Have you signed your kids up for summer camp yet? No? Now that I’ve been doing this for a few years, I feel like I have achieved “summer camp flow” with my 4th grader. In today’s competitive world, camp sign-ups begin in January and I highly recommend that you register now for popular camps.
Lessons Learned After Four Years of Summer Camp
During our first summer here on the Peninsula, I was working 40 hours a week, so finding full-time summer camp options was a necessity. That summer, my kid went to camp all day, every day and loved it. But when I looked back at his summer, I realized he didn’t have any “down time” to just sleep in and hang out. I vowed to build in some lazy summer days the following year.
In January of the next year, I started to plan earlier. I began with an email to the grandparents, requesting a week or two of their summer be made available for Grandparents Camp! This simple idea was a win-win for everyone. Free childcare for us, grandparents got to hang out with their only grandchild, and the child got to sleep-in and be spoiled rotten—everyone loved it!
The lesson for the following year was that my child doesn’t need a different camp every week. New people, location, and activities every week is as exhausting as it sounds — for both the parents and child. If we found a camp we liked, we signed up for at least two weeks. Extra points if the camp focused on an activity or sport, because repetition is always appreciated with sports. You can also look for more traditional camps that run for two weeks sessions, like Jefunira Camp on the Peninsula, (come meet Jeff, the owner of Jefunira Camp, at Parents Place Family Fun Day on May 1).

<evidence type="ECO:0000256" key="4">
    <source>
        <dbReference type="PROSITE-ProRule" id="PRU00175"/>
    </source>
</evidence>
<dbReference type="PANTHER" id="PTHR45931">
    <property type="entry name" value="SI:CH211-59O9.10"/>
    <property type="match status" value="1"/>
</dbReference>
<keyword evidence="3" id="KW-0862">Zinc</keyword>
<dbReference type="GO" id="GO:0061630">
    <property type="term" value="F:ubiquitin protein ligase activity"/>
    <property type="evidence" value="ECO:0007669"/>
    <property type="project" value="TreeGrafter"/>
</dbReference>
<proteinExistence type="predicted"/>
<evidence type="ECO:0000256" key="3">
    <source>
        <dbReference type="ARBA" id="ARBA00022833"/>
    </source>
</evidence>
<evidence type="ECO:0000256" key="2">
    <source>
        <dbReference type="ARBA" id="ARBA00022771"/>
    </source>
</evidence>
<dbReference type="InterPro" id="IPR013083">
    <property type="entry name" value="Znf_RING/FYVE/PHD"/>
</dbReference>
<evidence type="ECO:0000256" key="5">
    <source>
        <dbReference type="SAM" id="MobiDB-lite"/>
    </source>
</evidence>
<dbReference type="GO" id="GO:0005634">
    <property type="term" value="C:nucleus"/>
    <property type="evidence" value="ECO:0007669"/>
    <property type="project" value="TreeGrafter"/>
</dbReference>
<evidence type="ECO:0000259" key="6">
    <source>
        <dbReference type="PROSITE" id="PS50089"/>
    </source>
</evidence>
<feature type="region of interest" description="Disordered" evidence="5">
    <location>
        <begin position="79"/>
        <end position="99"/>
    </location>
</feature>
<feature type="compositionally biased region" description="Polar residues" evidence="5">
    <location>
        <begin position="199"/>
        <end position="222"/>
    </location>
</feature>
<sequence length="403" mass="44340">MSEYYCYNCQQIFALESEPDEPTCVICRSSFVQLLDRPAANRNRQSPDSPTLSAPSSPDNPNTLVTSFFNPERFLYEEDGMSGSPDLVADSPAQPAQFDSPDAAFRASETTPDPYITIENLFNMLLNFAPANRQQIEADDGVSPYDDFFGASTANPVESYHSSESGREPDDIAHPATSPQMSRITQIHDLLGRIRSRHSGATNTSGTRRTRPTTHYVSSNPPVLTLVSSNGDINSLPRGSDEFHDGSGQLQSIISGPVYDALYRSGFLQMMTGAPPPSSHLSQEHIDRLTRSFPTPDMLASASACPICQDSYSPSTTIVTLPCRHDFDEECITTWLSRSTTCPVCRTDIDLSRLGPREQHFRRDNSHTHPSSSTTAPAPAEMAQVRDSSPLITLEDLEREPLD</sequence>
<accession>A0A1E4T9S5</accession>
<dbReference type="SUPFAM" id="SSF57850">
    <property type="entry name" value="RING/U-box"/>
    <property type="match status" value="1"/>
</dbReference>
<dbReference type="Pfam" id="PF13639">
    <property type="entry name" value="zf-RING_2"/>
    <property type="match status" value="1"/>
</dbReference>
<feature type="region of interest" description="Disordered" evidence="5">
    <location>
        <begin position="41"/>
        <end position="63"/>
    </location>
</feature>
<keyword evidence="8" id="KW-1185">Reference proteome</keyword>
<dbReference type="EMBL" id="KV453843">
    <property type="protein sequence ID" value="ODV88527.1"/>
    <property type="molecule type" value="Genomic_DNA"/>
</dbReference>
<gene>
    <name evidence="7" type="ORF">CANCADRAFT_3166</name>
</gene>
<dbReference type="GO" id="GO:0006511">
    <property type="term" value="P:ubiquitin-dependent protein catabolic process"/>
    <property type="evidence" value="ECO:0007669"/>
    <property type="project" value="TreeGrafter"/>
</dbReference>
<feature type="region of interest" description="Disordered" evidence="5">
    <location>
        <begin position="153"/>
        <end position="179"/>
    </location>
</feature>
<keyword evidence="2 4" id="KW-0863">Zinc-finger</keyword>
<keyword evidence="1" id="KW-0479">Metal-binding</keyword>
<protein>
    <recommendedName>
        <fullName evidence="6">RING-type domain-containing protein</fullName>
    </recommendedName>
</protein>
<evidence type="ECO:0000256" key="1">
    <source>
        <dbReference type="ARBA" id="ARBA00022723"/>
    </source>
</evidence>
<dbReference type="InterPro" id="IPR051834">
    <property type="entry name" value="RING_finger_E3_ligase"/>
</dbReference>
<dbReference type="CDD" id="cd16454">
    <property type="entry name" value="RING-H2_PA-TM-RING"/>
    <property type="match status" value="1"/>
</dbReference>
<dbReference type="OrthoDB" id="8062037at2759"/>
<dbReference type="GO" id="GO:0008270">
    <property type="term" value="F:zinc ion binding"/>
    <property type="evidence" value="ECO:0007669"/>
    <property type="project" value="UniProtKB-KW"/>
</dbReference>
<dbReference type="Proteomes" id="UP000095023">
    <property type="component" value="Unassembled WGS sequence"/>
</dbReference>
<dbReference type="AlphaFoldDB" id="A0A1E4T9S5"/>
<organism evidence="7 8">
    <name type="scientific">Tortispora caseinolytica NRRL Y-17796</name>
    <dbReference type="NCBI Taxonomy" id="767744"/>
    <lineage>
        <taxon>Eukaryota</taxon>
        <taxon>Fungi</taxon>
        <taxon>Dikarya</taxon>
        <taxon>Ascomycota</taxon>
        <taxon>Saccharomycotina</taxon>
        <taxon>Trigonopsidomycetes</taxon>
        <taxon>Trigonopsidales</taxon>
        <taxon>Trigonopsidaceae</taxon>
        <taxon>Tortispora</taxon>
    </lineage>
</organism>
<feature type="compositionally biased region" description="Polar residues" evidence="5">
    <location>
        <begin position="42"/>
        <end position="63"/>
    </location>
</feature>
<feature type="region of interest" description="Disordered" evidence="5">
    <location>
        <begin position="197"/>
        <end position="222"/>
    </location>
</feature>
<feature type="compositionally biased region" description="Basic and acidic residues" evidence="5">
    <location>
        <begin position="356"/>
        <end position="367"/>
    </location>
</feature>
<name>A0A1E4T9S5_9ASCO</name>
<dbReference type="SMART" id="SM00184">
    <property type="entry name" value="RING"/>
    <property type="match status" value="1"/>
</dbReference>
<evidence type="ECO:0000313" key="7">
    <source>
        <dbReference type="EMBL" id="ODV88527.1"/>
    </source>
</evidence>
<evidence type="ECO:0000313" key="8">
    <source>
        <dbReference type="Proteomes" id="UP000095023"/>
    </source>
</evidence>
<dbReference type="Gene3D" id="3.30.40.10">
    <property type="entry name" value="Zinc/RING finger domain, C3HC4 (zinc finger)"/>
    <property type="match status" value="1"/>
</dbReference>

Pro-tip #1: Try not to schedule anything the last week of summer before school starts. I learned the hard way that family vacations that end the day before school starts make for a difficult transition to school.
Pro-tip #2: My friend suggested I create a Google doc to organize my child’s summer days. Ahh! I keep a list of all the camps my son has attended from previous years in it. My friend also uses her Google doc to keep track of submitting the camp expenses for tax purposes and for her Dependent Care Flexible Spending Account (FSA) that she has through her employer.
Summer Camp Guides
Currently I have the luxury of working half time here at Parents Place, so I don’t need full time care for my son. No matter what your situation is, here are some resources for finding the right camp for your child:
- Activity Hero – Easy to use search engine for camps sorted by child’s age, dates, and location
- Bay Area Parent – Information and reviews of camps sorted by: Outdoor Camps, Best Day Camps, Best Technology, Best Overnight Camps, etc.
- Parent Press – Camps listed by topic or city
- San Francisco Summer Camps – Camp listing by arts, sports, academic or specialty
- Marin Mommies — Camps listed by location, grade or activity
- 510 Families – For East Bay specialty camps listing
These days I still start planning our summer camps in January, but I don’t stress about it anymore. Every year gets easier as kids get older. Plans for this year include two to three weeks of Grandparents Camp, two weeks of sport camps, two weeks of a traditional camp experience, and maybe even a sleep away camp!
Happy camping everyone!